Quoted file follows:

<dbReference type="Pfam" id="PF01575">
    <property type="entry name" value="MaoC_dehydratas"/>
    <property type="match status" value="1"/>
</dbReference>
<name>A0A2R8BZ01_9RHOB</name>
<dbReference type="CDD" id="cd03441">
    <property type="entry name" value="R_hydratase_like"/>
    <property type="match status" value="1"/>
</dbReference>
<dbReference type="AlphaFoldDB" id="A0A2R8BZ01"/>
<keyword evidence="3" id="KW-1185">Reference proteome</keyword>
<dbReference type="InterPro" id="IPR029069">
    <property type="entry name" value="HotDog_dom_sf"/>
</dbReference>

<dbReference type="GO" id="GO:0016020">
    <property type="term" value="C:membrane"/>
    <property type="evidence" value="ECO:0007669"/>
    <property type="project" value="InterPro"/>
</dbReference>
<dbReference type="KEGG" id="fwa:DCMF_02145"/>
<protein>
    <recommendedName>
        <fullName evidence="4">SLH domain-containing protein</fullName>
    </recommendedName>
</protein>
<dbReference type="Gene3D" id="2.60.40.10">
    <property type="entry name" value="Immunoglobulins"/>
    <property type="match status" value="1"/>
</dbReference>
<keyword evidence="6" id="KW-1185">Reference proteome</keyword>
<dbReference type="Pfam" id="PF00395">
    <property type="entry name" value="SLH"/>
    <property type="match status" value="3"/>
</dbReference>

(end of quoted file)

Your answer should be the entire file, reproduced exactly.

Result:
<dbReference type="Pfam" id="PF01575">
    <property type="entry name" value="MaoC_dehydratas"/>
    <property type="match status" value="1"/>
</dbReference>
<name>A0A2R8BZ01_9RHOB</name>
<dbReference type="CDD" id="cd03441">
    <property type="entry name" value="R_hydratase_like"/>
    <property type="match status" value="1"/>
</dbReference>
<dbReference type="AlphaFoldDB" id="A0A2R8BZ01"/>
<keyword evidence="3" id="KW-1185">Reference proteome</keyword>
<dbReference type="InterPro" id="IPR029069">
    <property type="entry name" value="HotDog_dom_sf"/>
</dbReference>

<dbReference type="GO" id="GO:0016020">
    <property type="term" value="C:membrane"/>
    <property type="evidence" value="ECO:0007669"/>
    <property type="project" value="InterPro"/>
</dbReference>
<dbReference type="KEGG" id="fwa:DCMF_02145"/>
<protein>
    <recommendedName>
        <fullName evidence="4">SLH domain-containing protein</fullName>
    </recommendedName>
</protein>
<dbReference type="Gene3D" id="2.60.40.10">
    <property type="entry name" value="Immunoglobulins"/>
    <property type="match status" value="1"/>
</dbReference>
<keyword evidence="6" id="KW-1185">Reference proteome</keyword>
<dbReference type="Pfam" id="PF00395">
    <property type="entry name" value="SLH"/>
    <property type="match status" value="3"/>
</dbReference>